Original Submission

posted by martyb on Friday December 18 2020, @11:05AM   Printer-friendly

teste 0

Ever wonder why a pizza made in your home oven doesn't taste as good as one made in a brick oven? You're not the only one. Some researchers think they've figured it out :

They started off interviewing pizzaiolos , or pizza makers, in Rome who were masters of the Roman style of pizza. For this, the bake lasts 2 minutes at 626 degrees Fahrenheit. (Neapolitan pizzas usually bake at an even higher temperature — at least 700 degrees.) That turns out a "well-baked but still moist dough and well-cooked toppings," Glatz says. The same settings in a conventional steel oven produce far less ideal results. "You burn the dough before the surface of the pizza even reaches boiling, so this is not a product you will want to eat," he says.

The story goes on to note that the temperature conductivity of a metal oven is much greater than a brick oven, leading to burning of the crust. Adjusting with a lower temperature fails as it then leaves a dried-out crust and toppings. Accommodations with a pizza stone, oil, and a broiler can help, but cannot entirely mitigate the difference.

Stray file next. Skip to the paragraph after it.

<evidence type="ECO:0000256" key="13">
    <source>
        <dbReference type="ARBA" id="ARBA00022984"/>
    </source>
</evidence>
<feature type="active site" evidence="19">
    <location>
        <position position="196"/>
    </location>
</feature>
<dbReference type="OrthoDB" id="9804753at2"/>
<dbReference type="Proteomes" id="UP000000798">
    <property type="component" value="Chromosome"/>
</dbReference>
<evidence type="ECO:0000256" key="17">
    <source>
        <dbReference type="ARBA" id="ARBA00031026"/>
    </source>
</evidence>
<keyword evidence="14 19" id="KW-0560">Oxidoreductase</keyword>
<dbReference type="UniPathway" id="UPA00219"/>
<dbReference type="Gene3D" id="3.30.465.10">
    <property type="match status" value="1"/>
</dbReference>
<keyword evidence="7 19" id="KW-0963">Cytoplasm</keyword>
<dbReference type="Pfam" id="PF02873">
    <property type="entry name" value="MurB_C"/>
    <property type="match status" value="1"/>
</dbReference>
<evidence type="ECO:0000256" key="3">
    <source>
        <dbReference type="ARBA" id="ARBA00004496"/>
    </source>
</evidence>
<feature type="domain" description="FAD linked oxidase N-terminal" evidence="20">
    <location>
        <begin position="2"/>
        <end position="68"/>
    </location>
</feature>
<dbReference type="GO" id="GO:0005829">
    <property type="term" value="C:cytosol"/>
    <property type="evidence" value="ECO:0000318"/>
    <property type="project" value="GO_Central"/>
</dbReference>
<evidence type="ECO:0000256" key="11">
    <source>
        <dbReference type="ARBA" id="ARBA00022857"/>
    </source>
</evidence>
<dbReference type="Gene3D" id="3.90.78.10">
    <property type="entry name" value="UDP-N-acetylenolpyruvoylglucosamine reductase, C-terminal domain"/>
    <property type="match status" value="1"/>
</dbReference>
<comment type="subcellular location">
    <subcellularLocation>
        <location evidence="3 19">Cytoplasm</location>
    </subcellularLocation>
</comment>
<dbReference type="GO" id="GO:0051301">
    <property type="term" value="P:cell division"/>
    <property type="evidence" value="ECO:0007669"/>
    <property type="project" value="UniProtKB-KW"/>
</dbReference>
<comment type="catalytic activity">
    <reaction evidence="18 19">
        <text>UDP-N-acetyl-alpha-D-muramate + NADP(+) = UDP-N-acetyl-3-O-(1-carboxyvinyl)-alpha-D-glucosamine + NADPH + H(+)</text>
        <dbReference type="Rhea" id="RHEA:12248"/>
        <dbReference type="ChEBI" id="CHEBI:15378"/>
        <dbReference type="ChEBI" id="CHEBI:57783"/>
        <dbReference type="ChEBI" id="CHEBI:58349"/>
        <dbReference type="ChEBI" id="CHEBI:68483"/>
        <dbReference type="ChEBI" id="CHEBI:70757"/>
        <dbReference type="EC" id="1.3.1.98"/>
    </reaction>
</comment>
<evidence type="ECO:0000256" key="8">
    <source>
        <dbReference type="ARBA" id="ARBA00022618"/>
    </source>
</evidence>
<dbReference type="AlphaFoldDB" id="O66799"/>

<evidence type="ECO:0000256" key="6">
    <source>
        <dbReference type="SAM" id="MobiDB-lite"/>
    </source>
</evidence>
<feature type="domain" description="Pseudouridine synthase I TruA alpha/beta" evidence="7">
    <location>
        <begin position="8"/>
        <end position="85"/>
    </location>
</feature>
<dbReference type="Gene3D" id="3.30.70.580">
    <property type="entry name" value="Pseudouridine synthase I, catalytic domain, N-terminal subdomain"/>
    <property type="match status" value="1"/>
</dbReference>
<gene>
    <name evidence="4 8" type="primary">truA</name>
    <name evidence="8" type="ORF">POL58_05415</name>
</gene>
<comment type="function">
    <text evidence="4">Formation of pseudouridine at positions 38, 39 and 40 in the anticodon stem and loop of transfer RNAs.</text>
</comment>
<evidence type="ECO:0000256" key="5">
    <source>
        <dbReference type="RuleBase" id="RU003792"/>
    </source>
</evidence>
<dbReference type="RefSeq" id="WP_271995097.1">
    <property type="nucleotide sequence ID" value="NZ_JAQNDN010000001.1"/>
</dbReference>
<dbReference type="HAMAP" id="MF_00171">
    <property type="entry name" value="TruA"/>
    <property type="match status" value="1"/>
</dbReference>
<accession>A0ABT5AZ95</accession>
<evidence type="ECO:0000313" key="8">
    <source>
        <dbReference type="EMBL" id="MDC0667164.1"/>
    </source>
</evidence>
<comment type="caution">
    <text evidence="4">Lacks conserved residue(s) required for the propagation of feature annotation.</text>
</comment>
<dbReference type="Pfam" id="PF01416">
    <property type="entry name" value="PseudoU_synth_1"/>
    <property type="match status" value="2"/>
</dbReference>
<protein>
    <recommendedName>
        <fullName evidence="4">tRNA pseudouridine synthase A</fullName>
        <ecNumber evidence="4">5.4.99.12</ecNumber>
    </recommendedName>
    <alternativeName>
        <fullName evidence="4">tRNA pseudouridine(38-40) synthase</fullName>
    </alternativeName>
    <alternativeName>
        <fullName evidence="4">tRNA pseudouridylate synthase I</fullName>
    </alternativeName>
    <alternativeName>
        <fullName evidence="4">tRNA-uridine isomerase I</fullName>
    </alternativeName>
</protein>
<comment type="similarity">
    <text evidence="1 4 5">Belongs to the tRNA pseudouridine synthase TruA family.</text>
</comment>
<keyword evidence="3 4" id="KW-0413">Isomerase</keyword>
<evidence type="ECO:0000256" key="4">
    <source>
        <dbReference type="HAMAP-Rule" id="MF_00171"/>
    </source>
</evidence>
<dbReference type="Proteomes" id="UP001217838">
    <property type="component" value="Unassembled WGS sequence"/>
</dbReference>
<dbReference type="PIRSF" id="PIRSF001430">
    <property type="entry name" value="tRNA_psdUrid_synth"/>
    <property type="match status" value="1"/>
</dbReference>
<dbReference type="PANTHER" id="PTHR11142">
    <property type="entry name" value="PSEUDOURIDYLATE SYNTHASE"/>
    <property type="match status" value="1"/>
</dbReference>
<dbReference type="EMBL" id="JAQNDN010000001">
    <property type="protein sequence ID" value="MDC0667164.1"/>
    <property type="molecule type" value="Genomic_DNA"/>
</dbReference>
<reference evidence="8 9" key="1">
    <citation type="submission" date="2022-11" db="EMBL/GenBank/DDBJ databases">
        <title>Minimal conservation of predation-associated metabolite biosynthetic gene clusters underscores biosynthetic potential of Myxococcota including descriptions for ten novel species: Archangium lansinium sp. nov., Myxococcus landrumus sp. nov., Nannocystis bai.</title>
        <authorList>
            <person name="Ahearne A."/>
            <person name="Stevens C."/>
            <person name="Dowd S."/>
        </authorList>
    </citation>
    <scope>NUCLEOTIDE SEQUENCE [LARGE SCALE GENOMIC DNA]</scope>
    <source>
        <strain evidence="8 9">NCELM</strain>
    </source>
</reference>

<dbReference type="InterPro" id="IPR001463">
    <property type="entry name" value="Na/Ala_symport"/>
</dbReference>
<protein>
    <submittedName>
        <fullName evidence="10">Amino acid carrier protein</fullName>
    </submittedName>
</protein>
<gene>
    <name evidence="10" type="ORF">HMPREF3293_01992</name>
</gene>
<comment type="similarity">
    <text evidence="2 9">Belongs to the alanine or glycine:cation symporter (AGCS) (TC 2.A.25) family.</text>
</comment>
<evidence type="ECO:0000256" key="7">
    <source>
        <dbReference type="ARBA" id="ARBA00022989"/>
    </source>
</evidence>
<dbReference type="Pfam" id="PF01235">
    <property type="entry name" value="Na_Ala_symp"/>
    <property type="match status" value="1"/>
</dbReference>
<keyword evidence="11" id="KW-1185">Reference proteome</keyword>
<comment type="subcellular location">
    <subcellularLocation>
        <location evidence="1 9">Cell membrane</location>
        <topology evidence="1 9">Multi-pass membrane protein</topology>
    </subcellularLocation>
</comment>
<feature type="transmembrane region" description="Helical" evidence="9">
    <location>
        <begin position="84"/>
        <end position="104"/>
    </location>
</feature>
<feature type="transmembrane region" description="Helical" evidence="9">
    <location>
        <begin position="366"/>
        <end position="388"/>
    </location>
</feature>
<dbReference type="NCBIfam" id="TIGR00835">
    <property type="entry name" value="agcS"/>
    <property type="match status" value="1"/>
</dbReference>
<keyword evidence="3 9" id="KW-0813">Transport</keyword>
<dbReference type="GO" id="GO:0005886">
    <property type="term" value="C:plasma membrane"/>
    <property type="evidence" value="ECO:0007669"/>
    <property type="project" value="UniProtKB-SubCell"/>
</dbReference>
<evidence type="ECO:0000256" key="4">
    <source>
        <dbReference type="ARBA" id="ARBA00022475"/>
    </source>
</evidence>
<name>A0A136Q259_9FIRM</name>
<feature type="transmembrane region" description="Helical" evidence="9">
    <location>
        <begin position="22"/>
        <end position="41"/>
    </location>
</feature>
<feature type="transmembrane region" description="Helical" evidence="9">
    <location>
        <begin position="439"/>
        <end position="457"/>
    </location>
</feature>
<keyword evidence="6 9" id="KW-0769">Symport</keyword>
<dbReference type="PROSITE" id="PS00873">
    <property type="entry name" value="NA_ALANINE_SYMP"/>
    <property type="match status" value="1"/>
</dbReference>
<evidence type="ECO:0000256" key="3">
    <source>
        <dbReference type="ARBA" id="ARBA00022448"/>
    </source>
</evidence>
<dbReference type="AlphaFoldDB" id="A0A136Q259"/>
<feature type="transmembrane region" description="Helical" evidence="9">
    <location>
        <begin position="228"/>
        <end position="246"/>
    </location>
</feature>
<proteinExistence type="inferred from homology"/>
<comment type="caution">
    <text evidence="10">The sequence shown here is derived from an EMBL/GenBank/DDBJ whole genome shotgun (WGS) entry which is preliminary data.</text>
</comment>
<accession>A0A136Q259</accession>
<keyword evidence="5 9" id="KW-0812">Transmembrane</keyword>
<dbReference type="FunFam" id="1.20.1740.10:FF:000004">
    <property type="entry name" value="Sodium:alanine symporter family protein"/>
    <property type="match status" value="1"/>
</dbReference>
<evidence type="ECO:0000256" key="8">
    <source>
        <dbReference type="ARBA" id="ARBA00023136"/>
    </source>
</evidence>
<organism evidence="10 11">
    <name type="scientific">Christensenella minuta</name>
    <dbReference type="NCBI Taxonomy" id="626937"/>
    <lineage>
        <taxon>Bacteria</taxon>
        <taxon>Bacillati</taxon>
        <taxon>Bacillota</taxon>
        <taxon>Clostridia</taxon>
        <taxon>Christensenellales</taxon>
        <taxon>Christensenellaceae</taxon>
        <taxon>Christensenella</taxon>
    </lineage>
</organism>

When I was in college the original Battlestar Galactica television series came out. We would gather in an upperclassman's dorm room and watch the show on a 13-inch TV. This was followed immediately by a trip to the local Rathskeller and an order for what we called a "death star" pizza... "double loaded extra everything, no guppies" (i.e. anchovies). That and a couple of pitchers of beer was a fine way to wrap up a Sunday.